FOR /F – Windows CMD Command

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Loop command: against a set of files – conditionally perform a command against each item.

FOR /F processing of a text file consists of reading the file, one line of text at a time and then breaking the line up into individual items of data called ‘tokens’. The DO command is then executed with the parameter(s) set to the token(s) found.

By default, /F breaks up the line at each blank space ” “, and any blank lines are skipped, this default parsing behavior can be changed by applying one or more of the “options” parameters. The option(s) must be contained within “a pair of quotes”

Within a FOR loop the visibility of variables is affected by SETLOCAL EnableDelayedExpansion, by default variable changes within the loop will not be visible until the loop completes.


This option is useful when dealing with a filenameset that is a long filename containing spaces, it allows you to put double quotes around the filename. The backquote character  is just below the ESC key on most keyboards.
Filenames which don’t contan spaces can still be referenced without using quotes.

Usebackq can be abbreviated to useback (undocumented.)


SKIP will skip processing a number of lines from the beginning of the file.
SKIP includes empty lines, but after the SKIP is complete, FOR /F ignores (does not iterate) empty lines.


The default end-of-line character is a semicolon ‘;’ when the FOR command reads a text file (or even a character string), any line that STARTS with the eol character will be ignored. In other words it is treated as a comment.
Use eol=X to change the eol character to X.

Often you will want to turn this feature off so that every line of your data file is processed, in theory “eol=” should turn this feature off, but in practice this fails to work correctly – it will set eol to whatever the next character is, often the quote or space character. One workaround is to set eol to some unusual character that you don’t expect to ever encounter in the data file e.g. “eol=€” or “eol=¬”. Another method is to escape every delimiter For /f tokens^=*^ delims^=^ eol^= %%a in (file.txt) do… (see forum for a discussion of this)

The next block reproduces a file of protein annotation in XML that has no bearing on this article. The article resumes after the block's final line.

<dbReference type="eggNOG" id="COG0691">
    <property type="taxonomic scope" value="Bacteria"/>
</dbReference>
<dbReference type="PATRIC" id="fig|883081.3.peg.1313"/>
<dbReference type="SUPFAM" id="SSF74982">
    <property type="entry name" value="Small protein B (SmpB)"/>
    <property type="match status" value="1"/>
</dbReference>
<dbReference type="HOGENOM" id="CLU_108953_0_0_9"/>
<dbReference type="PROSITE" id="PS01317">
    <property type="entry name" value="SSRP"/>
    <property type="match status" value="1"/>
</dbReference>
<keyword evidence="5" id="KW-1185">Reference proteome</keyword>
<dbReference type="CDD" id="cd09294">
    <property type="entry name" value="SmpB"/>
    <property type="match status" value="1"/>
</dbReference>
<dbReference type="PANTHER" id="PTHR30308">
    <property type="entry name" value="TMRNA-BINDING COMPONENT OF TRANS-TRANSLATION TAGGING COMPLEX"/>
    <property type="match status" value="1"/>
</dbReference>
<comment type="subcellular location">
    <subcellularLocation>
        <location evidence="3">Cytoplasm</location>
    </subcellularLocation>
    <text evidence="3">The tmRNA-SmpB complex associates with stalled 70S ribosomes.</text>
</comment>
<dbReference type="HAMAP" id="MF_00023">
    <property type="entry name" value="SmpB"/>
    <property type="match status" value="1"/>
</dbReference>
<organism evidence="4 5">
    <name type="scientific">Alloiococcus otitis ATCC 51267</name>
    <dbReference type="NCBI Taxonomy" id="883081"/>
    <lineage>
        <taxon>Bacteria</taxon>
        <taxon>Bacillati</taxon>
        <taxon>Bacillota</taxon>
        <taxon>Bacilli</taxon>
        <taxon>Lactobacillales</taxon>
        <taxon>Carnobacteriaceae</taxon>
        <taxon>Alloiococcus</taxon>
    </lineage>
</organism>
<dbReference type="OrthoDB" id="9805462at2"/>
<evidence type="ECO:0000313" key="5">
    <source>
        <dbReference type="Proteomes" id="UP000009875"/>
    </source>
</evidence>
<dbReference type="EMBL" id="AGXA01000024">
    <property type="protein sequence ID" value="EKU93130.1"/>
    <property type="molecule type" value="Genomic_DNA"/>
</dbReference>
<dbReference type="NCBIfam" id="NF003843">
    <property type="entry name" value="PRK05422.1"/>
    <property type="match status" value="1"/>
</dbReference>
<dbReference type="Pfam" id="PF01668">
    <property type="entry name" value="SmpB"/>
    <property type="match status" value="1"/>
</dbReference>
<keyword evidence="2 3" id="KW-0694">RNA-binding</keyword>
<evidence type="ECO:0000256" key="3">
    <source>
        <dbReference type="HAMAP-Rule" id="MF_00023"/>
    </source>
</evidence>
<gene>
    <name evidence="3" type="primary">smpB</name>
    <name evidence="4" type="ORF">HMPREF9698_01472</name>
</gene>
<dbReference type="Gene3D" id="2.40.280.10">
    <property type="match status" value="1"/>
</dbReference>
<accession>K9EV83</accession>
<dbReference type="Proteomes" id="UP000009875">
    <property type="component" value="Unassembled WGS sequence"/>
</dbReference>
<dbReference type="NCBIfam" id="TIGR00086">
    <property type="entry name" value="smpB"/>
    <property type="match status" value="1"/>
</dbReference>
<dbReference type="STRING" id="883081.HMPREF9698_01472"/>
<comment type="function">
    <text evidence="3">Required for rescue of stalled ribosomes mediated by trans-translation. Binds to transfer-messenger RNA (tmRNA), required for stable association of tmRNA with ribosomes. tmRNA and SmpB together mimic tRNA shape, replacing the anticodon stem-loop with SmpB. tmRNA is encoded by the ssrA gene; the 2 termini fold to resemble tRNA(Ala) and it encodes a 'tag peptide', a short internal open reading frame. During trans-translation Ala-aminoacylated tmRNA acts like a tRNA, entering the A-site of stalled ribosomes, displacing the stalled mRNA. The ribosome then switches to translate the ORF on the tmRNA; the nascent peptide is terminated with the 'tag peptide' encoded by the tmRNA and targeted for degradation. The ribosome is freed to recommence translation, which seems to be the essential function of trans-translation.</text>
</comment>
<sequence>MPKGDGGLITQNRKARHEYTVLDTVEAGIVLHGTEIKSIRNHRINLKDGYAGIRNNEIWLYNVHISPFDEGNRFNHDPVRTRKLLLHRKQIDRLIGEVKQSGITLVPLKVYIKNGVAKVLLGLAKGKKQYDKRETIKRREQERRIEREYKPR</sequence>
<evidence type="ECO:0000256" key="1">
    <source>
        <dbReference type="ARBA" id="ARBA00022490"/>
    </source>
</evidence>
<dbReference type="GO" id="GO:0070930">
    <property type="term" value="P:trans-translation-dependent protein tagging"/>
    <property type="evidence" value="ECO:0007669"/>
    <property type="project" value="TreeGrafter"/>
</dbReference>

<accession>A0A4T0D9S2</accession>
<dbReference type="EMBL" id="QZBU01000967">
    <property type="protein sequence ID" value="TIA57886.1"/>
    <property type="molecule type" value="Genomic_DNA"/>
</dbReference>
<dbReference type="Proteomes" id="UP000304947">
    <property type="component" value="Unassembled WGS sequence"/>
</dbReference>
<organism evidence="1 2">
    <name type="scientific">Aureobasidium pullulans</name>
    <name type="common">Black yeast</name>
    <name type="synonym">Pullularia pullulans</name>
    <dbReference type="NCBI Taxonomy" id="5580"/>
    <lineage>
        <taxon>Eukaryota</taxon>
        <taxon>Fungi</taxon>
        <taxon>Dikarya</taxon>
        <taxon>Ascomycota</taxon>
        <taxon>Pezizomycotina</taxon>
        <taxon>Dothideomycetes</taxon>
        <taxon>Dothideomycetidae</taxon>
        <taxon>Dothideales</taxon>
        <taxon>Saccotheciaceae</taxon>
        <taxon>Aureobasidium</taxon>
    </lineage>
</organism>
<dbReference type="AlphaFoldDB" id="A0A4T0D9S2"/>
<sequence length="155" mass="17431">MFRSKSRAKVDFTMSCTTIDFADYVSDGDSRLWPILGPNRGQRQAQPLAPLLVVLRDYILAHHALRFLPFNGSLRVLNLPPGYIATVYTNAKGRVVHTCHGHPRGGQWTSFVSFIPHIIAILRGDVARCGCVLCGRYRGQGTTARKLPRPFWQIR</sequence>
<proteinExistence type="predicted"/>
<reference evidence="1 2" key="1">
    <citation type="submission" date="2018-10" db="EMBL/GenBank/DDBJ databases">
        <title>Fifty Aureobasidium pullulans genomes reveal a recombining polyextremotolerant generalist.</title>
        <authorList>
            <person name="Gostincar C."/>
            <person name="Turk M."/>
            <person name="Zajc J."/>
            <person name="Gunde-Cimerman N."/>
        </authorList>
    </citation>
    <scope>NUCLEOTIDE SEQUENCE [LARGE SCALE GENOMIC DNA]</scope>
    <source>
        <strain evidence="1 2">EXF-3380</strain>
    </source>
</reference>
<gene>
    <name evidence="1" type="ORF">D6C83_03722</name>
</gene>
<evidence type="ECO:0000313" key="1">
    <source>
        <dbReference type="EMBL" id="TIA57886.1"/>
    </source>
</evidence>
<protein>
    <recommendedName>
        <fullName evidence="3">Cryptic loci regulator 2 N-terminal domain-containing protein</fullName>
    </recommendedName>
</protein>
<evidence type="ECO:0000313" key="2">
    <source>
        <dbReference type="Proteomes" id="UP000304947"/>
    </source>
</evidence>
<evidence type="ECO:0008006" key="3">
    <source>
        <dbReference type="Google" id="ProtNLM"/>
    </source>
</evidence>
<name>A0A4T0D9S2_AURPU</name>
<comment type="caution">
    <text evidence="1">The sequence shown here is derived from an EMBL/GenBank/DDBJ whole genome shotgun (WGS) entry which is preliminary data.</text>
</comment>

None of the options can be repeated, if you include say “eol=# eol=@” then only the second, “eol=@” is applied.


More than one delimiter can be specified so a string like ‘abcd+efg+hijk;lmno;pqr’ can be broken up using “delims=;+”.

for /f “tokens=1,2,3,4,5 delims=;+” %%G in (filename.txt) do echo %%G %%H %%K

You can use almost any character as a delimiter, but they are case sensitive.
If you don’t specify delims it will default to “delims=<tab><space>”

delims should always the last item in the options string “tokens=3 delims= ” not “delims=  tokens=3”
This is because the quotations around the options string do double duty as a terminator for the delims character(s), which is particularly important when that character is a space.

You can remove all delimiters by using “delims=” this will place everything on the line into the first token.

One special case is using a quote (“) as delimiter.
By default this will be misinterpreted as the end of the “delims string” – a workaround for this is to remove the outer enclosing quotes and instead escape all the delimiter chars with ^.

for /f tokens^=1^,2^,3^ delims^=^” %%G in (filename.txt) do echo %%G %%H %%I

n.b. some text editors will enter the TAB character as a series of spaces.